There are only a handful of developers left in the congregate housing market. Anew Apartments has one project starting construction, but has no further projects planned. My firm, Neiman Taber, has two projects (in partnership w/ Hamilton Urban) finishing construction this year, but we also have no further projects in the pipeline. Apodment.com has a handful of projects in various stages. The Apodment company is the last developer remaining with any projects at all in the permitting pipeline. No developer submitted a permit for a new congregate project in 2020. Repeat: zero congregate projects in 2020.
2) SEDU production has taken the place of congregate housing production
This shift stands out quite clearly in the data. It played out exactly as early trends pointed to back in 2015: Microhousing developers shifted immediately away from congregate housing and into SEDU production. The two trend lines echo each other almost perfectly.
3) Total microhousing production is falling
Initially, the falloff in congregate housing was backfilled by SEDU production, but since 2018 SEDU permits have been in decline. Application of a moving average trend-line reveals a clear downward trajectory. Completions trail behind permitting by about two years but in the completed projects graph (at the top of the article) you can see the same shaped trend line forming. In case you’re wondering, the microhousing falloff doesn’t correlate with housing permits in general, which have climbed steadily since 2011, with overall volumes rising even as microhousing permits have tailed off.
4) SEDU projects have become less efficient
In 2014 the average SEDU project needed about 350 gross square feet of building area for every housing unit. Over the next several years, Seattle introduced a series of new policies that required the units to be larger, increased the space required for back of house requirements like bicycle parking and waste disposal, and up-zoned more of our land into mid-rise zones where the buildings have elevators and all of the units are required to be accessible. By 2020, the gross sf per unit for SEDUs was up a whopping 28 percent, to almost 450 gross square feet per unit.
So that’s what’s happened. Of course the “what” part of the story is only one piece of the puzzle. There are a few interesting “why” questions that these figures raise:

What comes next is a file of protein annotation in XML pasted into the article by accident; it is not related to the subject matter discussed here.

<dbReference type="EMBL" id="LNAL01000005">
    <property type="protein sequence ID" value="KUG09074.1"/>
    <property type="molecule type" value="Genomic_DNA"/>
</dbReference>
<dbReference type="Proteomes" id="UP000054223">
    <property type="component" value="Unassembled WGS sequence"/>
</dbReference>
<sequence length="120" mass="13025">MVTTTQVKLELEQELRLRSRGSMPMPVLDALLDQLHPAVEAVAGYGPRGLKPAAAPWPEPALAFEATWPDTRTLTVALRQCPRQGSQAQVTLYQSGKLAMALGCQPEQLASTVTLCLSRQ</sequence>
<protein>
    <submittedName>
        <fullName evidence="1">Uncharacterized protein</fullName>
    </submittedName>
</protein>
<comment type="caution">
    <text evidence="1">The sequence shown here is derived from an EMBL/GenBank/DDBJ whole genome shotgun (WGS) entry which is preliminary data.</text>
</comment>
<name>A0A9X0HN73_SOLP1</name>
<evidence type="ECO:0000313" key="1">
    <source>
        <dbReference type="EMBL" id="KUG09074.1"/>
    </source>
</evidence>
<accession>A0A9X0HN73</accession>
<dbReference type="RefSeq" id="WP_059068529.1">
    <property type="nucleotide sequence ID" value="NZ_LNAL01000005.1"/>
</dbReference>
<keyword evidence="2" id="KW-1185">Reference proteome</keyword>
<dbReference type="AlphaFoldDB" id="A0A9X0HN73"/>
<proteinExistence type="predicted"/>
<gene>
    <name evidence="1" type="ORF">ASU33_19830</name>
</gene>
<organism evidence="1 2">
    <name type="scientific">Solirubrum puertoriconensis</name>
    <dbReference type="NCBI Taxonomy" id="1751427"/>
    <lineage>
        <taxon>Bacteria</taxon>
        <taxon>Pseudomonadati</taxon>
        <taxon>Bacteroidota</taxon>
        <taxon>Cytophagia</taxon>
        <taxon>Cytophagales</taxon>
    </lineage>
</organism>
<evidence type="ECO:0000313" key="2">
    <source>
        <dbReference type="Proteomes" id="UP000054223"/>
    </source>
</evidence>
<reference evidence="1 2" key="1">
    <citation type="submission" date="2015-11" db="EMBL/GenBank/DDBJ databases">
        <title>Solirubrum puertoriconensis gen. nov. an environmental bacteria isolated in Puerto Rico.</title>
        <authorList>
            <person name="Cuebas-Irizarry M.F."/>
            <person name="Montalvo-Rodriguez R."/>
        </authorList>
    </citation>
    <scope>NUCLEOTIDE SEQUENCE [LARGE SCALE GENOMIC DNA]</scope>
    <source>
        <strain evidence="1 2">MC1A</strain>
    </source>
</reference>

Why has congregate housing production dropped?
This question is the least mysterious. Seattle’s 2014 anti-microhousing legislation was designed to generate this outcome. The following three maps show the changes to the land base where congregate housing is both allowed and is economically viable. For the purposes of this analysis we have disallowed any zones where congregate housing is technically permitted but the allowed building heights are taller than five stories. Projects taller than five stories are almost certain to have an elevator; projects with elevators must have 100 percent of their units be accessible; and the additional area required for accessible maneuvering clearances forces the unit size up and the unit count down to the point where the economic model for congregate microhousing just doesn’t work.
Find this article interesting? Support more research like this with a gift!
Prior to the 2014 anti-microhousing legislation, congregate housing could be built practically anywhere in the city where low-rise development was allowed (shown in red). (Click on the maps to see a larger version.)
After the 2014 changes, the land base where congregate housing worked was reduced to just a few remnants, mostly along automobile corridors like Aurora, Rainier Avenue South, and 15th Ave Northwest. The land area remaining for congregate housing development is so small you may need to enlarge the image to see it.
In 2019 when Mandatory Housing Affordability (MHA) came into effect, most of the remaining areas were either up-zoned to a height (75 feet) where congregate housing isn’t viable, or re-zoned to a category like NC2 where congregate housing is not a permitted use.